One with Nineveh: Politics, Consumption, and the Human Future by Paul and Anne Ehrlich (Science)
I use a canvas bag at Target; when I use a plastic bottle I guard it with my life until I reach a recycling bin; I am aware of how long I take in the shower; I try to use hand wash and detergent that is good for the environment. This is all thanks to–not Al Gore but–this book. I read this book a year before Al Gore’s documentary came out and was fortunate enough to take a class with one of its authors in college. Let’s just say that Al Gore’s movie only scratches the surface of a very very very urgent issue. Forget everything else, CLIMATE CHANGE IS the issue of our times. The great thing is that the authors aren’t pessimistic about solving the problem, they offer very practical and doable solutions (such as a high-speed railway, a solution that is already being made real-which shows the influence of this book since high-speed trains were one of the book’s big recommendations.) You will UNDERSTAND climate change after you read this book. I mean, like, every little detail of it. It will automatically make the person who reads it totally conscious of their effect on the planet. If after ALL the talk, you still don’t think climate change is a big deal, then all I have to say is this: YOU MUST READ THIS BOOK. After you’re done, I won’t be surprised if you rush to turn off any light that isn’t in use from then on.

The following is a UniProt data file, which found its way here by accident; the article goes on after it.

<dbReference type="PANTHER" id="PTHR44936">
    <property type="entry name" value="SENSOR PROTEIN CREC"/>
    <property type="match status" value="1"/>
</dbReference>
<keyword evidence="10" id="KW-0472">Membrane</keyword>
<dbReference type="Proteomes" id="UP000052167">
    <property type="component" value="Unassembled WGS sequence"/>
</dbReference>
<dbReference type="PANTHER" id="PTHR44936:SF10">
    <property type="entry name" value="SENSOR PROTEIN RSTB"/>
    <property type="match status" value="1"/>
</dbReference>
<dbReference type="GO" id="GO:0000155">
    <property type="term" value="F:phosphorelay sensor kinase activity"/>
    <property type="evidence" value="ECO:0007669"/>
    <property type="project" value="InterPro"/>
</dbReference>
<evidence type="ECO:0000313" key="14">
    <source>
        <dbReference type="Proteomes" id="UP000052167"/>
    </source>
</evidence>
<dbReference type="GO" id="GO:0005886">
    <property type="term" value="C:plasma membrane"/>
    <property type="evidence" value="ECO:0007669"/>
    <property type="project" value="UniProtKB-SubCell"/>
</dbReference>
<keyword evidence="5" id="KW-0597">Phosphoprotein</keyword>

Walden and Civil Disobedience by Henry David Thoraeu (Philosophy)